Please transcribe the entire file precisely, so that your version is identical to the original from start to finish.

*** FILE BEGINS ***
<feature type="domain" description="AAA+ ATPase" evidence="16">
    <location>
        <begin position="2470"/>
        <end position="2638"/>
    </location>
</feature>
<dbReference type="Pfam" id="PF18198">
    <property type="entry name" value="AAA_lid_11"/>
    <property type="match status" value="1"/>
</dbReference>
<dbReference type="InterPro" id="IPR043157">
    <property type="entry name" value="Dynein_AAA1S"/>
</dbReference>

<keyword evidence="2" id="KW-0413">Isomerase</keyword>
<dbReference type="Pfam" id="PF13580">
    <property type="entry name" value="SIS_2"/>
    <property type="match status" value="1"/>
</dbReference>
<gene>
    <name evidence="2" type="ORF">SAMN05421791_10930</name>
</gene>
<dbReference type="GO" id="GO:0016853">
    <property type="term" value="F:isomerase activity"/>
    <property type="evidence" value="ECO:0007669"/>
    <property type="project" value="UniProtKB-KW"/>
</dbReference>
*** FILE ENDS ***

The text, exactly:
<feature type="domain" description="AAA+ ATPase" evidence="16">
    <location>
        <begin position="2470"/>
        <end position="2638"/>
    </location>
</feature>
<dbReference type="Pfam" id="PF18198">
    <property type="entry name" value="AAA_lid_11"/>
    <property type="match status" value="1"/>
</dbReference>
<dbReference type="InterPro" id="IPR043157">
    <property type="entry name" value="Dynein_AAA1S"/>
</dbReference>

<keyword evidence="2" id="KW-0413">Isomerase</keyword>
<dbReference type="Pfam" id="PF13580">
    <property type="entry name" value="SIS_2"/>
    <property type="match status" value="1"/>
</dbReference>
<gene>
    <name evidence="2" type="ORF">SAMN05421791_10930</name>
</gene>
<dbReference type="GO" id="GO:0016853">
    <property type="term" value="F:isomerase activity"/>
    <property type="evidence" value="ECO:0007669"/>
    <property type="project" value="UniProtKB-KW"/>
</dbReference>